My First Five Years

Your baby's own room - tips on how to make their first transition a positive experience for the whole family.

Moving your baby into a different room can feel exhilarating on the one hand and terrifying on the other. Every family is different, and YOUR FAMILY are the only ones who need to decide about the move, and when it’s right for everyone. If your head is spinning from a myriad of online information about items your baby will need, and when it’s best to move them into their own space, we’ve thought of some things that might help you make an informed decision.   

When should you move your baby? 

The short answer is: when it feels right for you! 

Although safer sleeping advice is that your baby sleeps in the same room as you for at least the first six months.[1] After six months, there is no hard and fast rule for when your baby or child should be moved to their own room.  

Making the move should suit you and your family 

As parents, we analyse every waking moment and wonder whether what we are doing is for the best, and what is the best for you might not be the same as it is for another family. 

Advice comes from everywhere, but the most important thing to consider is you, your own family and everyone’s wellbeing. 

Here are some things to consider as a family that may help the decision-making process: 

Night feeds. Think about whether your baby will still be feeding through the night and how it’ll work for the family. 

How well does everyone sleep? There may be more movement during the night to care for your baby's needs. 

Will there be any other big changes? Things like a new sibling arriving, starting nursery or a parent starting a new job might already be enough for you all to deal with. 

How’s everyone’s emotions?It might feel difficult for you to think about moving your baby out of your room at night. They've been so close and snuggly that you've heard every sniffle and sound they've made. As it may be an emotional experience, it's important to give yourself plenty of time to adjust to the idea and permission to make the change if you know it’s the right thing for you and your family. 

Getting the room ready – practical tips 

Choosing things to go into baby’s room can be overwhelming; we all have different preferences, and your baby may well have a few of their own by the time they make their move. How you decide to decorate their room is entirely up to you. There’s enough to occupy your mind as a parent without spending your time worrying about what everyone else is doing.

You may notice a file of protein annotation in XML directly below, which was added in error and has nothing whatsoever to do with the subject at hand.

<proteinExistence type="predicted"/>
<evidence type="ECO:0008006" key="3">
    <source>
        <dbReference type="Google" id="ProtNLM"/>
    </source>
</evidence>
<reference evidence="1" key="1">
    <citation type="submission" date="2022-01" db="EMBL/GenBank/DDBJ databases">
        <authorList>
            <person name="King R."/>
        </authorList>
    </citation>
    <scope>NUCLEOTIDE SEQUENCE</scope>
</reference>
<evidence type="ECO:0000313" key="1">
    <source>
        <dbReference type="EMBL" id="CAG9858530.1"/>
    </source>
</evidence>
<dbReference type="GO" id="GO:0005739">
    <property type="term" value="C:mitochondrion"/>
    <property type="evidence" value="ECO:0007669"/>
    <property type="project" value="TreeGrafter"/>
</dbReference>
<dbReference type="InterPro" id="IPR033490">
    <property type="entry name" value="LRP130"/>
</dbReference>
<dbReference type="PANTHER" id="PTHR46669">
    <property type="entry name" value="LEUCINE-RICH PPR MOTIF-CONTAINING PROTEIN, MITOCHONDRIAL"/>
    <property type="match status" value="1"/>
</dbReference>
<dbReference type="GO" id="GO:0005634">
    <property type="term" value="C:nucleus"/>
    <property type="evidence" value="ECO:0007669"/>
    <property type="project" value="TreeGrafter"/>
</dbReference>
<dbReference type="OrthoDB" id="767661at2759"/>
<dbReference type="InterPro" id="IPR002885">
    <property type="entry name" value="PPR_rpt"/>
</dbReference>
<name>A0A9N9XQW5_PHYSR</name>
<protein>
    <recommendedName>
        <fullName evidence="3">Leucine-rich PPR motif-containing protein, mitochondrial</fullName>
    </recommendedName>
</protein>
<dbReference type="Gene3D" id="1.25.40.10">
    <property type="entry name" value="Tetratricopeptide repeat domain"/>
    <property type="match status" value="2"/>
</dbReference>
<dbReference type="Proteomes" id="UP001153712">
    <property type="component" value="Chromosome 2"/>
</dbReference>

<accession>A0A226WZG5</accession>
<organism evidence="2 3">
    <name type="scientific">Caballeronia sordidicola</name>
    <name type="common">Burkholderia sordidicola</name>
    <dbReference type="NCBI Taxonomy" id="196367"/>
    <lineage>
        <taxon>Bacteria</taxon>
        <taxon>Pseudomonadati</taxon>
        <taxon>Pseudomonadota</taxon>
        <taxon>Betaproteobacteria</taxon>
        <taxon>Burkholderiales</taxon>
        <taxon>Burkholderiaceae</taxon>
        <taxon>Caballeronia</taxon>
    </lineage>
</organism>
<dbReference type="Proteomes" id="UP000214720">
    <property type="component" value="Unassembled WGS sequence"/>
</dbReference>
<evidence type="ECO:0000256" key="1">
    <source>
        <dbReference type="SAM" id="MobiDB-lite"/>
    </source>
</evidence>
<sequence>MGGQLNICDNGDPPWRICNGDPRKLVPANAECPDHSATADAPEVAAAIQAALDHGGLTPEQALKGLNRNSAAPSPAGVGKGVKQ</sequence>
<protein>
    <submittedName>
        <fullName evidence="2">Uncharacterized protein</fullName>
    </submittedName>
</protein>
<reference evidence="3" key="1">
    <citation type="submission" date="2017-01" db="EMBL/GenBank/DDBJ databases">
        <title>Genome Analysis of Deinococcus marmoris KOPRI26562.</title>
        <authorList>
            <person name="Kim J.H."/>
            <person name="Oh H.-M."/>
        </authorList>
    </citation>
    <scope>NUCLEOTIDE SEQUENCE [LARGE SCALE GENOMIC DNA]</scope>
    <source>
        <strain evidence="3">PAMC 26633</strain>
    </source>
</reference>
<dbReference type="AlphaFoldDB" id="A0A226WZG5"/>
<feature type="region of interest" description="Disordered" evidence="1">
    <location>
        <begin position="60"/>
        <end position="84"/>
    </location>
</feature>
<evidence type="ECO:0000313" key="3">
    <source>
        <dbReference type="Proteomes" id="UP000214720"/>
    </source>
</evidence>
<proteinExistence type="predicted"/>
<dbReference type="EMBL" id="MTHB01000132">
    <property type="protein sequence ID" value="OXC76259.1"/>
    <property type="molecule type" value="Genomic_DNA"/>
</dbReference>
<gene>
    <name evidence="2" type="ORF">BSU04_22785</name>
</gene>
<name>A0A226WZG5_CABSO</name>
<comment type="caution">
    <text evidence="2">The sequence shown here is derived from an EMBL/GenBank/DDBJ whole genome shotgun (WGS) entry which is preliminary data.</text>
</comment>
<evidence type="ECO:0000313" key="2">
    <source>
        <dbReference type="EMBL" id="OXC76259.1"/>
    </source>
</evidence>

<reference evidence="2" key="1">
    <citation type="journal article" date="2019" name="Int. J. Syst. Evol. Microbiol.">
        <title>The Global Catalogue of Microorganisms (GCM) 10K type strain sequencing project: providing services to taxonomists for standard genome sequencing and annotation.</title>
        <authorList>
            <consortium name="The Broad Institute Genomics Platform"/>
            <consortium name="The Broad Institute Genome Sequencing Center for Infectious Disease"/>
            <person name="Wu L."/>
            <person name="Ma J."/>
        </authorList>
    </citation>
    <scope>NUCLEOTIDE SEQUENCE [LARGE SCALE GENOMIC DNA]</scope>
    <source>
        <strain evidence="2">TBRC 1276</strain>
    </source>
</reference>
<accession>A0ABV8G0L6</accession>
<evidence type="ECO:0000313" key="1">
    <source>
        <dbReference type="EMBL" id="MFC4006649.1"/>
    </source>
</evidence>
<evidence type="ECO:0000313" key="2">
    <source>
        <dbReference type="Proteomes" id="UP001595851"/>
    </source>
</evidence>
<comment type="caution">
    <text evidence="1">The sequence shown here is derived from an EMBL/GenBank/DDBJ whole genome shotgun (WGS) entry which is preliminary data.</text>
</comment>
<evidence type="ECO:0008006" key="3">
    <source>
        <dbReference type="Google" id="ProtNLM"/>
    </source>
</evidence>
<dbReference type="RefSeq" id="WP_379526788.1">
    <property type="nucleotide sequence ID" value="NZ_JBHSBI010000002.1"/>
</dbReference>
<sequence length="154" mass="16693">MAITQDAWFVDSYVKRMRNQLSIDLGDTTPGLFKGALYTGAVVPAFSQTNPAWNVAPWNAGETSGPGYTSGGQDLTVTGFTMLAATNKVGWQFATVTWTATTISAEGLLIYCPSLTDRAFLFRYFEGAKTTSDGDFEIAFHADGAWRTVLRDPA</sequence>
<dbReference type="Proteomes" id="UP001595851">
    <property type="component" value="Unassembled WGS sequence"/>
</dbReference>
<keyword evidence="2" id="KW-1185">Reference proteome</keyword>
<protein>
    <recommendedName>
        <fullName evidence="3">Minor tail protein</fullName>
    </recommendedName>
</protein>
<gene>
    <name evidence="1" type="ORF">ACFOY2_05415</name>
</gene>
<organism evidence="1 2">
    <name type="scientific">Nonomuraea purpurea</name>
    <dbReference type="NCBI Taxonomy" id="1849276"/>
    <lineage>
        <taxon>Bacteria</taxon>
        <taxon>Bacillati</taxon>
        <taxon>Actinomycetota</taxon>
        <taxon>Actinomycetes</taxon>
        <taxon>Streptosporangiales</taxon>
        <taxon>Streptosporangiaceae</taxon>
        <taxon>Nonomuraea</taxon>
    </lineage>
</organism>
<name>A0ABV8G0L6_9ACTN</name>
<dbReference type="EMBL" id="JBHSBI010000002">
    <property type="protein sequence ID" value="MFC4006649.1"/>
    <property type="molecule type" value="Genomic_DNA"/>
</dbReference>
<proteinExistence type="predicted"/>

You don’t need to buy into the Insta nurseries you see. Raising children is not a neat business, so relax any unrealistic expectations you may have from seeing perfect-looking homes online.  

Colour or no colour? We all have different sensory preferences. Ultimately, your baby’s response to colour is the key factor here, so be guided by them rather than the latest trends.  

Consider the layout. You'll want to place their cot in a safe spot away from windows, cords and other potential hazards. It's also helpful to have it where you can get to it easily, whatever time of day/night. 

Invest in a baby monitor. If you feel panicky about not hearing your baby’s breathing, gurgles and other small sounds, baby monitors can alleviate some of the anxiety and being able to listen to them can provide you with reassurance. 

The first night – things to consider  

Does your baby have an established bedtime routine? 

A relaxing, predictable sleep routine at the end of the day will help your baby feel more secure in their new room. 

Has anyone got a busy schedule the next day and needs a good night’s sleep? 

If you can, choose a night during the week when there's nothing pressing the next day and no pressures about being somewhere at a certain time. It's not written in the stars but every possibility you’ll experience a restless sleep during your baby’s first night alone.  

How best to settle your sleepy baby 

Discuss together how you'll handle the first night, which is bound to be strange for everyone. 

Consider things like, who would normally soothe them when they’re unsettled and what to do if they don’t settle. Knowing in advance may take away some of the stress, worries or anxieties. 

Plan for the worst and expect the best! 

Know that they will learn to love their bedroom  

For the first few nights, there may be some big emotions, and not just from your baby. Remember, this is a phase and not the new normal. Once your baby is settled in their new room, things will calm down, giving everyone's sleep a chance of being re-established! 

My First Five Years


[1] Safer Sleep Advice from The Lullaby Trust. Available online at The Lullaby Trust - Safer sleep for babies, Support for families